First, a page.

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Old 2020-09-02, 03:56   #1
Aramis Wyler
 
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Default An obvious question (sorry).

So I'm pretty excited to have gotten colab to compile and execute gpuowl, and am happily chugging along at about 25% of the way through my first PRP (on gpuowl). Now, the output says it will take 20 hours to run this (111M range) and so I'm like, ok, that sounds pretty awesome, how many GHzD/Day is that? Some back of the napkin math tells me that it is about 600.


Now that card does TF at about 6x times that fast. Is it really that much slower to do PRPs on GPUs, or is it more likely that I've done a bad job compiling or configuring gpuowl?


EDIT: For reference, the card is a Tesla V100-SXM2

Last fiddled with by Aramis Wyler on 2020-09-02 at 03:59
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Old 2020-09-02, 04:41   #2
Prime95
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You cannot use Primenet GHzDays to compare TF and PRP efficiency. The GHz days formulas were set in stone based on how fast a 2008(?) Core2 Intel CPU performed these calculations. That CPU was (relatively speaking) good at LL, bad at TF. Thus, when an architecture was developed that was good at TF, the GHz-days credited to that architecture were inflated (compared to actual wall clock time invested).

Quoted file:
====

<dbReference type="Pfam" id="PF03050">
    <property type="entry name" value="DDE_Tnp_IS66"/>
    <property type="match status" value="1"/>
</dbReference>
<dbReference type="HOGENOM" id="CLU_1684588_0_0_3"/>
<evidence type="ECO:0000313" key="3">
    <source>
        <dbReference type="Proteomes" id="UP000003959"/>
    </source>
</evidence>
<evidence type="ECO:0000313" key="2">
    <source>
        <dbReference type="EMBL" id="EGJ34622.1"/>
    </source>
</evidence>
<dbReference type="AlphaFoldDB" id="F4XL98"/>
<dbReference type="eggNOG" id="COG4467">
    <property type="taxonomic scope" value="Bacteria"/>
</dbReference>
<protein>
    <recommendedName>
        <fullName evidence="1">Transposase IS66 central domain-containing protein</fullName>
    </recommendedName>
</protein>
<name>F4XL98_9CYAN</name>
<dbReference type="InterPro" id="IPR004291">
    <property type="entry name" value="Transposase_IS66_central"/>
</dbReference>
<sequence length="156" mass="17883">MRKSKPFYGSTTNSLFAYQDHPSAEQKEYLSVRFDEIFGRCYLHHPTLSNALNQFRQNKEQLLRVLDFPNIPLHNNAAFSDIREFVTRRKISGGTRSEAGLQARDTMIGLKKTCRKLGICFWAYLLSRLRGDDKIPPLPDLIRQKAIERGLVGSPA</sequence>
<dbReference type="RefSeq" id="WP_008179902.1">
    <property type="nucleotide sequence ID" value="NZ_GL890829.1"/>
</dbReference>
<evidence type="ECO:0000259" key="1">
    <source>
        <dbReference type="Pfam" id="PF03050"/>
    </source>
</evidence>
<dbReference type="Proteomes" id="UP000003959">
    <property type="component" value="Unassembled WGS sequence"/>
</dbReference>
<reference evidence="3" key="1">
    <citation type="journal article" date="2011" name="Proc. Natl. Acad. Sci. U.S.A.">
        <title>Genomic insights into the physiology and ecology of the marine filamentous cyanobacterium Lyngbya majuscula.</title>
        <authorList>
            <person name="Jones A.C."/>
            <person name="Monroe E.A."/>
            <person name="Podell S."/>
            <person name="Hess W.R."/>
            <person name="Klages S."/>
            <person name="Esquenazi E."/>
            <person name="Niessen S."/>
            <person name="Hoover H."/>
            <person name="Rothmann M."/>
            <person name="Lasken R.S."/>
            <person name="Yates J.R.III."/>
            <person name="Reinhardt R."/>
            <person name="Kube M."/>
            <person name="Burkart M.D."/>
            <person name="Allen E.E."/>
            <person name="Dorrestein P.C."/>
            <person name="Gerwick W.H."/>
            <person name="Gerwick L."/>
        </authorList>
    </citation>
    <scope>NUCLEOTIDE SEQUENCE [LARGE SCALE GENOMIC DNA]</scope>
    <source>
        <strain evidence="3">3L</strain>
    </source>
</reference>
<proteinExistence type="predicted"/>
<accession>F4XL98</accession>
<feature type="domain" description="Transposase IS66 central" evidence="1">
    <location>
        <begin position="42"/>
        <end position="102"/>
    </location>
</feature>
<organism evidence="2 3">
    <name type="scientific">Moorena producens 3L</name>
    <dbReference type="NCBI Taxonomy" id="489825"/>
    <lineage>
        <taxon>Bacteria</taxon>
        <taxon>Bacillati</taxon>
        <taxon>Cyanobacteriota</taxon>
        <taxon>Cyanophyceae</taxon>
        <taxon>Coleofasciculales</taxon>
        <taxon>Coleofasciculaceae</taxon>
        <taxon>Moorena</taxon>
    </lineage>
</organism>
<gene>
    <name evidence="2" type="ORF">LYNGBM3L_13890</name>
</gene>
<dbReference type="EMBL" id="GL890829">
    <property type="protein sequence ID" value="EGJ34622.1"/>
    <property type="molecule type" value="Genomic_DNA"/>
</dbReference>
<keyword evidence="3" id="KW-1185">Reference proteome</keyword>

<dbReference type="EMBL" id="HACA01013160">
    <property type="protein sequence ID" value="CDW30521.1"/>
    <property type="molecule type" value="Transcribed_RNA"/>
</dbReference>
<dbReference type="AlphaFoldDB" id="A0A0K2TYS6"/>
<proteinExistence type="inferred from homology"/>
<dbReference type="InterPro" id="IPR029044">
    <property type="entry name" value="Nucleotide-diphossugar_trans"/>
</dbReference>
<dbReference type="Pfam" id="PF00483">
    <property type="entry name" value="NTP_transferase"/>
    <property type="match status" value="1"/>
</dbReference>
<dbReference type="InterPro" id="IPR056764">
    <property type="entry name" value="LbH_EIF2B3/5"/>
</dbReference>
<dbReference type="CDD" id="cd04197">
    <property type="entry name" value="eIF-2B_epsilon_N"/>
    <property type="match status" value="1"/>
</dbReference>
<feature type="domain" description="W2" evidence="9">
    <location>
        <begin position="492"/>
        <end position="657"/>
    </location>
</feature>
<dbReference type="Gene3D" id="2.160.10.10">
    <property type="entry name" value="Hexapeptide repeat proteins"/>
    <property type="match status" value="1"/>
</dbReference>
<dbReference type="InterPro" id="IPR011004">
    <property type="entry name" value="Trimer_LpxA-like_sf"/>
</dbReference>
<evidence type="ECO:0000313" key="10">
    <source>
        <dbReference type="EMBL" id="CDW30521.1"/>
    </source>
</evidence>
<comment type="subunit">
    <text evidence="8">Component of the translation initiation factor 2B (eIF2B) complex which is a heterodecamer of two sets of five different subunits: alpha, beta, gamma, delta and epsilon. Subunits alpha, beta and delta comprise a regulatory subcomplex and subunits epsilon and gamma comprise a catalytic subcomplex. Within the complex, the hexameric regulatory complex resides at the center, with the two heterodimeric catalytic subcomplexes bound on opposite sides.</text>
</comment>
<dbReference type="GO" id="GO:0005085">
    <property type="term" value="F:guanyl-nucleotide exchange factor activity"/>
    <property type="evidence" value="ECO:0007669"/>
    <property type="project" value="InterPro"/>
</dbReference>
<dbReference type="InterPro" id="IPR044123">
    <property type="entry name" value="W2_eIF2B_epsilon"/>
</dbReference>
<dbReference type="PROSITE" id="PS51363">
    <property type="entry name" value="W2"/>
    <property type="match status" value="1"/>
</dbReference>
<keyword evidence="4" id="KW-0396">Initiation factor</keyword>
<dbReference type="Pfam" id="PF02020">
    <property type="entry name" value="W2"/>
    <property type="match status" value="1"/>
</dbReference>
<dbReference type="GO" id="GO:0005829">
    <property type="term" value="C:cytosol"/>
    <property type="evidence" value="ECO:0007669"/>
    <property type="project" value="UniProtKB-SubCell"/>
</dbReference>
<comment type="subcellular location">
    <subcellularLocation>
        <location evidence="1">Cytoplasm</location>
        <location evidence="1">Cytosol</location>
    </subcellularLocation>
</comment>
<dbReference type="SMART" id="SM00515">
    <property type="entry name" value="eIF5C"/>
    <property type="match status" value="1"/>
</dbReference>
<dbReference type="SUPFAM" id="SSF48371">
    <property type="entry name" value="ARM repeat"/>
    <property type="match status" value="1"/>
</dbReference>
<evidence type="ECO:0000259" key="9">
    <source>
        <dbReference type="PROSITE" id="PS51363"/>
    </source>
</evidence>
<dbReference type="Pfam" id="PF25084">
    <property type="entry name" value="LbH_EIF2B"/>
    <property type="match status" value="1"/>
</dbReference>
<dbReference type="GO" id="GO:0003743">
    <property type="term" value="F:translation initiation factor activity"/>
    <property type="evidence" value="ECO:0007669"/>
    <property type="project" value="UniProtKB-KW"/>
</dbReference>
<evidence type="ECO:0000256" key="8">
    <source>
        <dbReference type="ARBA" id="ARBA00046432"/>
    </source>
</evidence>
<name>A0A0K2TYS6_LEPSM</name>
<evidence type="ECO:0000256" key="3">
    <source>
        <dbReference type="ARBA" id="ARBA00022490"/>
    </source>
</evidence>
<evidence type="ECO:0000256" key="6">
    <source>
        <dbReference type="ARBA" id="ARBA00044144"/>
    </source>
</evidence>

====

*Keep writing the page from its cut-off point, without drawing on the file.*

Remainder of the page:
Hope that made sense :)
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Old 2020-09-02, 04:59   #3
Aramis Wyler
 
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That does make sense, thank you - though now I feel like I'm abusing the Top Producers ranking every time I TF something.


Is there some other unit of work that is used to work out the value of TF bit depth vs P-1 vs the PRP itself? Flops?
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Old 2020-09-02, 11:56   #4
Viliam Furik
 
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Quote:
Originally Posted by Aramis Wyler View Post
That does make sense, thank you - though now I feel like I'm abusing the Top Producers ranking every time I TF something.


Is there some other unit of work that is used to work out the value of TF bit depth vs P-1 vs the PRP itself? Flops?
You can convert the GHz-D/D to FLOPS (FLoating Point OPerations per Second), by applying a simple formula: 500 GHz-D/D = 1 TFLOPS (1012 FLOPS). So if you have a GPU with TF performance say 2000 GHz-D/D, that's 4 TFLOPS in FP32 (single-precision floating-point operations).
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Old 2020-09-02, 14:35   #5
Aramis Wyler
 
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Interesting. I think we've already established that GHzD/Day aren't comparable with TF vs PRP, so is there a different calculation converting PRP GHzD/Days to Flops?
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Old 2020-09-02, 15:57   #6
Prime95
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Quote:
Originally Posted by Aramis Wyler View Post
Is there some other unit of work that is used to work out the value of TF bit depth vs P-1 vs the PRP itself? Flops?
The unit is "wall clock time".